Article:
Packed with riveting drama and painful truths, this book powerfully illustrates the devastation of abuse—and the strength of the survivors.

Pub Date: Aug. 2, 2016

ISBN: 978-1-5011-1036-8

Page Count: 320

Publisher: Atria

Review Posted Online: May 31, 2016

Kirkus Reviews Issue: June 15, 2016

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A tasty, if not always tasteful, tale of supernatural mayhem that fans of King and Crichton alike will enjoy.

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DEVOLUTION

Are we not men? We are—well, ask Bigfoot, as Brooks does in this delightful yarn, following on his bestseller World War Z (2006).

A zombie apocalypse is one thing. A volcanic eruption is quite another, for, as the journalist who does a framing voice-over narration for Brooks’ latest puts it, when Mount Rainier popped its cork, “it was the psychological aspect, the hyperbole-fueled hysteria that had ended up killing the most people.” Maybe, but the sasquatches whom the volcano displaced contributed to the statistics, too, if only out of self-defense. Brooks places the epicenter of the Bigfoot war in a high-tech hideaway populated by the kind of people you might find in a Jurassic Park franchise: the schmo who doesn’t know how to do much of anything but tries anyway, the well-intentioned bleeding heart, the know-it-all intellectual who turns out to know the wrong things, the immigrant with a tough backstory and an instinct for survival. Indeed, the novel does double duty as a survival manual, packed full of good advice—for instance, try not to get wounded, for “injury turns you from a giver to a taker. Taking up our resources, our time to care for you.” Brooks presents a case for making room for Bigfoot in the world while peppering his narrative with timely social criticism about bad behavior on the human side of the conflict: The explosion of Rainier might have been better forecast had the president not slashed the budget of the U.S. Geological Survey, leading to “immediate suspension of the National Volcano Early Warning System,” and there’s always someone around looking to monetize the natural disaster and the sasquatch-y onslaught that follows. Brooks is a pro at building suspense even if it plays out in some rather spectacularly yucky episodes, one involving a short spear that takes its name from “the sucking sound of pulling it out of the dead man’s heart and lungs.” Grossness aside, it puts you right there on the scene.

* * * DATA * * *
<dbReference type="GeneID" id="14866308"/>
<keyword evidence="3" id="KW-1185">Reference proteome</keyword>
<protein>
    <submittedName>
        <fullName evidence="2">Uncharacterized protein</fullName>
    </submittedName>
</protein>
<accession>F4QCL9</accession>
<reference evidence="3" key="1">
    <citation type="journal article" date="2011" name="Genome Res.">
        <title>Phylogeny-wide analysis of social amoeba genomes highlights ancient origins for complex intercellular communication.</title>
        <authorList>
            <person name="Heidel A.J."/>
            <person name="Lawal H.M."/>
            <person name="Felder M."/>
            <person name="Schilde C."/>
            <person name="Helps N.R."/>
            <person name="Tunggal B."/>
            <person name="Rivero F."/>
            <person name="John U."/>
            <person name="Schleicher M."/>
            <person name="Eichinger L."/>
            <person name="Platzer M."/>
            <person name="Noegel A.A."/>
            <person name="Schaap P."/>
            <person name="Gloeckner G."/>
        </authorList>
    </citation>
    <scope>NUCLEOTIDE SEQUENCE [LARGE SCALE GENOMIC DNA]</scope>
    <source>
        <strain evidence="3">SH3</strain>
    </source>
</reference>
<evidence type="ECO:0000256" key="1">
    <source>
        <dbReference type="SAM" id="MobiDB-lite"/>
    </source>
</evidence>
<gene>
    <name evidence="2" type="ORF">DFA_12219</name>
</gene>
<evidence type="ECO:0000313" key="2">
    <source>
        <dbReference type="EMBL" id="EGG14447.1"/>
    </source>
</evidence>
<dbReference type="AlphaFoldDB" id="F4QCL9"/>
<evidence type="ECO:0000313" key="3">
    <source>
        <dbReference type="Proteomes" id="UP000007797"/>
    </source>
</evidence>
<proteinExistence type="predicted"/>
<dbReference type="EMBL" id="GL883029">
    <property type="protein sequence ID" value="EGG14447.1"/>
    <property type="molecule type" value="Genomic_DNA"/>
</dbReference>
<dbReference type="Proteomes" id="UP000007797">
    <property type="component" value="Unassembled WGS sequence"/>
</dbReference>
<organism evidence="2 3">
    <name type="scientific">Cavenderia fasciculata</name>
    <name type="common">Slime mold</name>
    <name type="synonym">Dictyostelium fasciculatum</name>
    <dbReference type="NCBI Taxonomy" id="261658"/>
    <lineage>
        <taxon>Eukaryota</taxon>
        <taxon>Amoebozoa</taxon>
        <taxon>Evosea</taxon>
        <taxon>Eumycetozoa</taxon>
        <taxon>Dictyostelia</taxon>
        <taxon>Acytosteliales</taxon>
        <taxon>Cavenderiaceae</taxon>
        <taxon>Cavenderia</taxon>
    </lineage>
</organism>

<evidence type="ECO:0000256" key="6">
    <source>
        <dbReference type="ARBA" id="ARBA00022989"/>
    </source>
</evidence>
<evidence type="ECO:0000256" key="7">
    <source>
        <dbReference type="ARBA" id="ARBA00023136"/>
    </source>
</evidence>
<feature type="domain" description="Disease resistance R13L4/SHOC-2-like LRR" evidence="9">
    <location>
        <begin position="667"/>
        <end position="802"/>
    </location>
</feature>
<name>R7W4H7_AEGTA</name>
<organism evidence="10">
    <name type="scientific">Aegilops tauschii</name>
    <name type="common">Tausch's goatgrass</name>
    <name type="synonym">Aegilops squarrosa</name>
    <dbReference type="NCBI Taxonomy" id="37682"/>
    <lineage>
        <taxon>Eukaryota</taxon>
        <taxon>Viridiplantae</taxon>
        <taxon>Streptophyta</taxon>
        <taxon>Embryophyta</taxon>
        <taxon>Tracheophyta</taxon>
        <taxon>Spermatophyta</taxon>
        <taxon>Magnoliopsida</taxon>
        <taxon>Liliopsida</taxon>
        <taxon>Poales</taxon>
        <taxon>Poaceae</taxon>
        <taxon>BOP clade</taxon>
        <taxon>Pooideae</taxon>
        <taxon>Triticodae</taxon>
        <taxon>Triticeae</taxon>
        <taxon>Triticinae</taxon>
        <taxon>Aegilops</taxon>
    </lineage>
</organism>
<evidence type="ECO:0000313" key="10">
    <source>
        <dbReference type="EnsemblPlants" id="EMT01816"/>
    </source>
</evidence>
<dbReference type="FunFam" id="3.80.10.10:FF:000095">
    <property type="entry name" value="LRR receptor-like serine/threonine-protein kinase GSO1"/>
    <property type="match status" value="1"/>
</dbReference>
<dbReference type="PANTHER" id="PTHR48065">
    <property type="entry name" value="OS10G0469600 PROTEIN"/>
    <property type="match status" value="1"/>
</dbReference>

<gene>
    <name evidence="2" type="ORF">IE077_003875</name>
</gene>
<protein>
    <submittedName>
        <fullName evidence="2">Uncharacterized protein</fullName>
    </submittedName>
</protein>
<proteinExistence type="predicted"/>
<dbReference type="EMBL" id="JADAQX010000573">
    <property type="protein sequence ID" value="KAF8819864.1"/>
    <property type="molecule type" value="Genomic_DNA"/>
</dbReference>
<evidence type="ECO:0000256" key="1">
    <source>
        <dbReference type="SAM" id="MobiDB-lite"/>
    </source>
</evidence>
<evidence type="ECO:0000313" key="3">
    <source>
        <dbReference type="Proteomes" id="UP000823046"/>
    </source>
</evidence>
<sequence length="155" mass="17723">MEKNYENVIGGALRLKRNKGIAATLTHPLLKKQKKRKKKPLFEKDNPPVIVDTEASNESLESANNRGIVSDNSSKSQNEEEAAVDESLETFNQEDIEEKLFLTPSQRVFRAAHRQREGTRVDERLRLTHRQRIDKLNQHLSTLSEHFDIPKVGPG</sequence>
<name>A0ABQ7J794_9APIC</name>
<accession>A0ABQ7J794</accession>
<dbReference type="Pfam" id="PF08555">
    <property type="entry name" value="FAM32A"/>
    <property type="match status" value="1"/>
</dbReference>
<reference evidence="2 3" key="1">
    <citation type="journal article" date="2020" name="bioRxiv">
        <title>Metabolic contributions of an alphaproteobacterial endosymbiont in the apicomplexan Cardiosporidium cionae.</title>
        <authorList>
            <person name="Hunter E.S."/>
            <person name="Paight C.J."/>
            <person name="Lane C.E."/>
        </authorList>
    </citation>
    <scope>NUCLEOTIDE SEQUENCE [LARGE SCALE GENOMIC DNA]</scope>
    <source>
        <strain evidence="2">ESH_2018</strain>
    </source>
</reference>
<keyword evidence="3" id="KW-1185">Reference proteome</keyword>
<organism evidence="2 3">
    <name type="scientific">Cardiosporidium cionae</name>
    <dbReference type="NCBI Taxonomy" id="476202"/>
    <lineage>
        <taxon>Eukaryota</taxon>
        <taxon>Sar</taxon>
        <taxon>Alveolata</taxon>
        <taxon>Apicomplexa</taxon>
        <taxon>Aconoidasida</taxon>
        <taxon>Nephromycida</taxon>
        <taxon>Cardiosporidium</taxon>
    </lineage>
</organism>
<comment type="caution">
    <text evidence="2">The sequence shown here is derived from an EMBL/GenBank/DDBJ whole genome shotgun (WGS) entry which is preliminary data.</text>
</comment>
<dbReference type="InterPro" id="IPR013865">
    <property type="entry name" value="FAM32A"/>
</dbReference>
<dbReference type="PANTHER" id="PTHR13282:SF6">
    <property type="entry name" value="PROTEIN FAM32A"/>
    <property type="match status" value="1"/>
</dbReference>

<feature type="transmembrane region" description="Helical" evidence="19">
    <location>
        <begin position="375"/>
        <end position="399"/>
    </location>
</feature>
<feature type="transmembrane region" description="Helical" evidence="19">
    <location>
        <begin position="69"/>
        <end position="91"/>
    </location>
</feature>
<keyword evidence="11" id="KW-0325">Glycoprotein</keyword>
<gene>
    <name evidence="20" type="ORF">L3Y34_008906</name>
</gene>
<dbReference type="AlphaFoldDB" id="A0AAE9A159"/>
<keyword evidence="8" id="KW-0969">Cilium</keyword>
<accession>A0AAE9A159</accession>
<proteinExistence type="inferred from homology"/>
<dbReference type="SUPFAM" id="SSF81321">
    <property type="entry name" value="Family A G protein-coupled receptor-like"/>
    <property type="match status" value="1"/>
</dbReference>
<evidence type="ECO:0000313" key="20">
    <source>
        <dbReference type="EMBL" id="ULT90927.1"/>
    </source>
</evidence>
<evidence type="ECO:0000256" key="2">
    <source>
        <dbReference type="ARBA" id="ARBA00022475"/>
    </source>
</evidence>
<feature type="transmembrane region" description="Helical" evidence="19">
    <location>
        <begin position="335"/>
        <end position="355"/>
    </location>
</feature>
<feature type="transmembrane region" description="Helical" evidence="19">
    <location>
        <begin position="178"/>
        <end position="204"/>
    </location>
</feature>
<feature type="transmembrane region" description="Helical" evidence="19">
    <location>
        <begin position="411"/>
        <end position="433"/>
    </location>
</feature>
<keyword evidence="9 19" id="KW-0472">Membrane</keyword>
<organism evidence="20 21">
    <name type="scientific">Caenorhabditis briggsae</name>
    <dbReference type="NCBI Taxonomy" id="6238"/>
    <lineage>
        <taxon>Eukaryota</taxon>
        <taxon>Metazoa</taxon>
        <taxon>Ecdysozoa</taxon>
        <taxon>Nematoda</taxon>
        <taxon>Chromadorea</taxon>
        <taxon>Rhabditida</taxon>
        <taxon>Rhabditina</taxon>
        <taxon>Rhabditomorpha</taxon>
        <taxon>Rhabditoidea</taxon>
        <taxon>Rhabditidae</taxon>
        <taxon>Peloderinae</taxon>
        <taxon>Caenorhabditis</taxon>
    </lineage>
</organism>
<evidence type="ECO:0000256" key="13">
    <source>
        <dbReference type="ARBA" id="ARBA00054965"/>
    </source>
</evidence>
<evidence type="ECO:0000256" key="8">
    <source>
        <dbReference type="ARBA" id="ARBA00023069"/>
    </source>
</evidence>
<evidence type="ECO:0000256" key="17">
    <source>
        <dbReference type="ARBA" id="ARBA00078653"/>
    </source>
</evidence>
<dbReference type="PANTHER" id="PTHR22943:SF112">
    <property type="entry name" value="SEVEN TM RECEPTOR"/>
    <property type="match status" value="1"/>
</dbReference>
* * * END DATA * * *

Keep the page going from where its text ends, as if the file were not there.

A tasty, if not always tasteful, tale of supernatural mayhem that fans of King and Crichton alike will enjoy.

Pub Date: June 16, 2020

ISBN: 978-1-9848-2678-7

Page Count: 304

Publisher: Del Rey/Ballantine

Review Posted Online: Feb. 10, 2020

Kirkus Reviews Issue: March 1, 2020